- Characteristics of the risks associated with these lives, at least one of, sex, age, mortality rating, morbidity rating, compensation, position, job class and years of service;
- Rates of decrement (in the form of statistical assumptions such as mortality rates) associated with these lives as per the Contractual Exposures
**16**; - Financial assumptions, at least one of, discount rate, expense and fee;
- Updates to above;
- Pricing assumptions, and any updates;
- Actual cash flows, timing and amount, per life (or group of lives);
- Transaction data including:
- Legal name of First Party
**2**; - Legal name of Second Party
**4**; - Effective date of the transaction;
- Duration of the transaction and renewability options;
- Transaction fee, which could be a single fee or an annual fee incorporated in the regular net settlement; and
- Other fees, at least an early termination fee.
- Legal name of First Party
- Processed data includes:
- Expected rates of decrement, and any updates;
- Expected cash flows, timing and amount, per life (or group of lives), per regular time period;
- Actual cash flows, timing and amount, per life (or group of lives), per regular time period;
- Net settlement, per regular time period, illustrating separately transaction fee and other fees; and
- Comparative, year-to-date and historical versions of the above data.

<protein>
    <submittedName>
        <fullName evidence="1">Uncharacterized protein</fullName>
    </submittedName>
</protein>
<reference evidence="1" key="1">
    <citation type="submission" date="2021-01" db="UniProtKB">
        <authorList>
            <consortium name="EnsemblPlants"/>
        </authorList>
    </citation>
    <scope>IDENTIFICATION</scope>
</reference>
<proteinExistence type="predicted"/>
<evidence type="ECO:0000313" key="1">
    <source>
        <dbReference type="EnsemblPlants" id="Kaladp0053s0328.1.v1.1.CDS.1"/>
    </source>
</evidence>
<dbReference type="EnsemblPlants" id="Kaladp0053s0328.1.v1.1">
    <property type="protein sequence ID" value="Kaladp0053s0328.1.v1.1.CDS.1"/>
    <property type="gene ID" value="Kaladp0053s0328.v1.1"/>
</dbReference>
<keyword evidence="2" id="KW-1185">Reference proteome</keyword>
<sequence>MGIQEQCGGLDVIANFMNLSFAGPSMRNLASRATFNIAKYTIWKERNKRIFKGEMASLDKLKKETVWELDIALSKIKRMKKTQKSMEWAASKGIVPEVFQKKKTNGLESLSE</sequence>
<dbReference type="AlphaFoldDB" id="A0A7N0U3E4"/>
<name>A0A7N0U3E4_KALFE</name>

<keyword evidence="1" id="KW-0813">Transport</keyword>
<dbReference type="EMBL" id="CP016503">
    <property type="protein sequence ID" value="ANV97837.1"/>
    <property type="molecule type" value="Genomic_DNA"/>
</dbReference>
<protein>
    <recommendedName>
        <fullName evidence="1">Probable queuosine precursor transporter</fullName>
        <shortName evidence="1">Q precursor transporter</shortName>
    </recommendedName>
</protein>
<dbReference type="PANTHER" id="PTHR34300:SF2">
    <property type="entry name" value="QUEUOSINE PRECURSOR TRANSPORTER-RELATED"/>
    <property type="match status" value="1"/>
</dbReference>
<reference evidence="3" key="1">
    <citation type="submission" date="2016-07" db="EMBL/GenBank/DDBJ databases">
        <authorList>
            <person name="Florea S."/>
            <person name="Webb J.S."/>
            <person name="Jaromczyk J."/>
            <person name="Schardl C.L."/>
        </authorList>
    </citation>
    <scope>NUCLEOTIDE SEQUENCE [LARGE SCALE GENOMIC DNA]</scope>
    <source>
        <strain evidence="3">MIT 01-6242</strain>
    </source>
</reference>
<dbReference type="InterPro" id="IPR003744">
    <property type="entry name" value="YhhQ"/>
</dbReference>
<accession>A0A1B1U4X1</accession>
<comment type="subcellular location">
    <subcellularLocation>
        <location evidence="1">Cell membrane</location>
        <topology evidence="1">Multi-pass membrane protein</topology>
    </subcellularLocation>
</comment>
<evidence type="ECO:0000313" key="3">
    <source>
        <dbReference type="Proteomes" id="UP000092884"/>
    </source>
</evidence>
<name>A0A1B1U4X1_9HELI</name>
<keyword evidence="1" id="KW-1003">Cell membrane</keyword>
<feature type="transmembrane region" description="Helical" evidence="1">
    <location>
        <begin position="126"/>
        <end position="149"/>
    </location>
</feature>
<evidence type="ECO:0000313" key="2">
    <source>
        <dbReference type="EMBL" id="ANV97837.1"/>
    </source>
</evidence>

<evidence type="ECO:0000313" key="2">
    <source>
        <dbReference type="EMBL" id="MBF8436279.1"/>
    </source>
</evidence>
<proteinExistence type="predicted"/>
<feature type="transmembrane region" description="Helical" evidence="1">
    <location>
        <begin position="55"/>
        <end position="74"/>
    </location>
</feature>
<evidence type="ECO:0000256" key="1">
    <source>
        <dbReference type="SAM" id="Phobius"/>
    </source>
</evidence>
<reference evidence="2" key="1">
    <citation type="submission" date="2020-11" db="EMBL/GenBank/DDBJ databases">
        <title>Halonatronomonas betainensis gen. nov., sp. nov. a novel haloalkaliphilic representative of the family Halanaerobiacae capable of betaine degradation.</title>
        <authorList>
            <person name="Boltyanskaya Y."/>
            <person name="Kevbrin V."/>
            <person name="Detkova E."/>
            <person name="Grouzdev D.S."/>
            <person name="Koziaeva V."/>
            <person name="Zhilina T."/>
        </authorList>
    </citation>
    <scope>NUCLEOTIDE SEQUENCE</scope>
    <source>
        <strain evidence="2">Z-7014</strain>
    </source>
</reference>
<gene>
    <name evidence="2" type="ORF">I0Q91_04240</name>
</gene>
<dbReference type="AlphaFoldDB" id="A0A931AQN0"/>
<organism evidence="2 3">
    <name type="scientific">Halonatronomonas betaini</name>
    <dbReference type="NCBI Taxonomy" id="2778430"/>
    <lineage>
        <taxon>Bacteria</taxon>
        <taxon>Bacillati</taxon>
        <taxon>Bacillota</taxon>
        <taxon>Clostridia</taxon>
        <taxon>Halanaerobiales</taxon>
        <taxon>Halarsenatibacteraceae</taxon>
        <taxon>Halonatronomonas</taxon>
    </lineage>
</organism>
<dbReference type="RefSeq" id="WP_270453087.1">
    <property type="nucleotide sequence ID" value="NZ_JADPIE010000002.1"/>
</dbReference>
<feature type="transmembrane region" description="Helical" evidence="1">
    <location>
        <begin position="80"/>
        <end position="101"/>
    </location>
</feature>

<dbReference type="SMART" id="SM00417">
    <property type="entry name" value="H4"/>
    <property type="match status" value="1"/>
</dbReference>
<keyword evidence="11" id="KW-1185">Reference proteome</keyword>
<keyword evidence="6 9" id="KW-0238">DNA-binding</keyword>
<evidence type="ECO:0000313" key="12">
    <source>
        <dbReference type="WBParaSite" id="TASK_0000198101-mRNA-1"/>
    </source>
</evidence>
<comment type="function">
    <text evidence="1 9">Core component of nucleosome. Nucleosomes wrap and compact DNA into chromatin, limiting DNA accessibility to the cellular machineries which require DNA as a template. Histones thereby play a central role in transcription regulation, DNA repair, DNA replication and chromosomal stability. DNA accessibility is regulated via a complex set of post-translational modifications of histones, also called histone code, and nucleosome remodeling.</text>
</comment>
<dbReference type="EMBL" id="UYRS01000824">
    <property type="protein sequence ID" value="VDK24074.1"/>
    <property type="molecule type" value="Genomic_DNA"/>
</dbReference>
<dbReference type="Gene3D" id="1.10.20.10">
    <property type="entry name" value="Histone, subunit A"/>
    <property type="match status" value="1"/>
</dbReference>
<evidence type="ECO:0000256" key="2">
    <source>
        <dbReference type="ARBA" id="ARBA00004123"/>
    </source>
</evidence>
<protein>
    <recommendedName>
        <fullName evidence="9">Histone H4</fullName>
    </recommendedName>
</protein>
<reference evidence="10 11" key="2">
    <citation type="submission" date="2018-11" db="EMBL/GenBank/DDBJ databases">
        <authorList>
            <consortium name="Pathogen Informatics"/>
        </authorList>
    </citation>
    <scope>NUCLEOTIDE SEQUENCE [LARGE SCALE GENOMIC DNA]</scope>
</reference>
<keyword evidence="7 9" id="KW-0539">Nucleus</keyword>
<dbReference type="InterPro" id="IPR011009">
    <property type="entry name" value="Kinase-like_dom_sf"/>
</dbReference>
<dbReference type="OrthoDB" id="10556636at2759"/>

Title Screen Data Processing System Word Processing Program The Logic Means Receiving Actual Cash Flows Information from Occurrence of Events Corresponding to Said Risks The regular processing at said time periods include Accounting for First Party owing Expected Cash Flows to Second Party to the Transaction For example, this approach can be used to manage insurance policy death proceeds arising from an insured group by adding certainty to the otherwise variable cash flow(s) from the death proceeds. One embodiment or another can be used in other applications, but this idea is particularly instructive for understanding computer support therefore. To carry out this approach, a financial derivative can be structured as a “Swap”, similar to a Credit derivative. The policy beneficiary/owner or another party with a beneficial interest in the policies, such as a charity (beneficiary) could enter a “Swap” contract with counterparty and would “Swap” actual mortality or other cash flow(s) for the related expected mortality or other cash flow(s). The Beneficiary would receive “Expected Mortality” or other “expected cash flow(s)” in exchange for “Actual Mortality” or other “actual cash flow(s).” The “Swap” terms would be specific to the underlying plan, program, and/or policies as expected, as well as actual mortality and other benefit occurrences, vary so much from case to case. A generic benefit index may not be readily developable to build a “generic” product similar to those used in the traded P&C insurance derivatives. Too much “basis risk” could exist, making the product unattractive. The counterparty's fees would be either explicit in the purchase price or incorporated in the “Expected Cash Flow” rates. The fee could be a one-time fee, or, more likely, a periodic fee. The swap could normally require mandatory renewal, e.g., except in the case where the underlying program has been terminated, in which case there would most likely be some sort of settlement, since one of the parties may have the ability to control whether or not termination takes place. The term of the product could be, say, 30 years, with a memo account tracking experience, with a settlement, should the plan of insurance be cut short. Expected Mortality rates paid would be based on the underlying policies, similar to rate setting for YRT reinsurance treaties, so expected and actual cash flow(s) could be based on the makeup of the plan. The counterparty could be either a disinterested or interested third party. Whether or not the “Swap” qualifies as a “Hedge” under the Internal Revenue Code or GAAP Accounting Rules or both can be controlled, if desired. Also, a portion of the mortality risk, say the first $25,000 per life, could be left with the Policy Beneficiary/Owner (similar to “Excess Retention” reinsurance), if desired. Computer support will generally be useful in at least evaluating and pricing the SWAP at the time the contract is agreed to, as well as in calculating the periodic net settlements. Receiving respective characteristics of said risks, referring to Plurality of Individuals Upon occurrence of events, actual cash flow data can be provided b the system though Receiving Actual Cash Flows Information in Block Another process involves the definition of the relationship between the actual cash flows and the expected cash flows and involves discussions between Second Party All input data and data resulting from the logic processes are stored in the computer with steps indicated in Blocks First Party Among Blocks Block The computer system further Calculates the Impact of the Transaction on the Securitizing Blocks All these detailed processes are coded into the Computer System These characteristics define the insurable risks and allows for the Selection of Specific Rates of Decrement The step Receipt of Financial Assumptions Next step is Receiving Data Identifying the Second Party Margins and Loadings are Incorporated in Developing Expected Mortality Rates The output Provides the Second Party with Documentation of Cash Flows Input data are updated regularly and as desired in Block The bond would be issued for cash for a specific term (or it could be a perpetual) and would pay a coupon rate, supported by the investment income on the cash, plus a mortality differential equal to expected mortality minus actual mortality. The differential could either be positive or negative and, if negative greater than the interest, it could invade the principle to a specified limit. A variation that used some or all of early year positive results to build a “buffer” fund (which earned interest) might be used in more volatile-prone situations. A second variation would be to pay a higher rate and only charge losses against the instrument, perhaps with a carry-forward of the loss to be recovered out of future mortality gains. There are an infinite number of variations due to the robust nature of that which is disclosed herein, but to summarize, embodiments can be viewed in accordance with particular applications, but one embodiment can be such as including the steps of entering into the computer the assumptions specific to the contractual exposures for the transaction, the data respecting the covered risks, and the pricing data reflecting risks and costs; entering the specific relationships of expected results to actual results, or the like, for example, either on a “proportional”, “non-proportional”, “symmetric”, or “asymmetric” basis (es), which are to be the subject of the SWAP between a party and a counterparty; engaging the computer to calculate, summarize and report the periodic expected or projected results which are to be SWAPped; storing the data for periodic comparison to actual results; the periodically entering into the computer of actual results of the events subject to the SWAP; calculating the differences to produce a report of the net settlement between the party and the counterparty; and the historically tracking of the results for the duration of the transaction. The method reflecting (i) SWAP terms not being a generic index but being specific to the underlying plan, program, policies, or, in general, contractual exposures or contractual insurable risk exposures as well as to actual mortality and other benefit occurrences or events associated with the transaction; and (ii) the use of an actuarial pricing system for separately pricing each transaction. Indeed an embodiment can include the step of (or means for) incorporating the transaction into an other securities, for example, one or more bonds, preferred stocks, and financial options, and even a combination thereof. Another embodiment can include a method step of (means for) incorporating at least one said net settlement with at least one settlement of another other obligation arising from securities issued to carry out the transaction. Appreciation is requested for the robust range of possibilities flowing from the chore teaching herein. More broadly, however, the terms and expressions which have been employed herein are used as terms of teaching and not of limitation, and there is no intention, in the use of such terms and expressions, of excluding equivalents of the features shown and described, or portions thereof, it being recognized that various modifications are possible within the scope of the embodiments contemplated and suggested herein. Further, various embodiments described and suggested herein. Although the disclosure herein has been described with reference to specific embodiments, the disclosures are intended to be illustrative and are not intended to be limiting. Various modifications and applications may occur to those skilled in the art without departing from the true spirit and scope of the invention as defined in the appended claims. Thus, although only a few exemplary embodiments have been described in detail above, those skilled in the art will readily appreciate that many modifications are possible in the exemplary embodiments without materially from the novel teachings and advantages herein. Accordingly, all such modifications are intended to be included within the scope defined by claims. In the claims, means-plus-function claims are intended to cover the structures described herein as performing the recited function and not only structural equivalents, but also equivalent structures. Thus, although a nail and a screw may not be structural equivalents in that a nail employs a cylindrical surface to secure wooden parts together, whereas a screw employs a helical surface, in the environment fastening wooden parts, a nail and a screw may be equivalent structures. Referenced by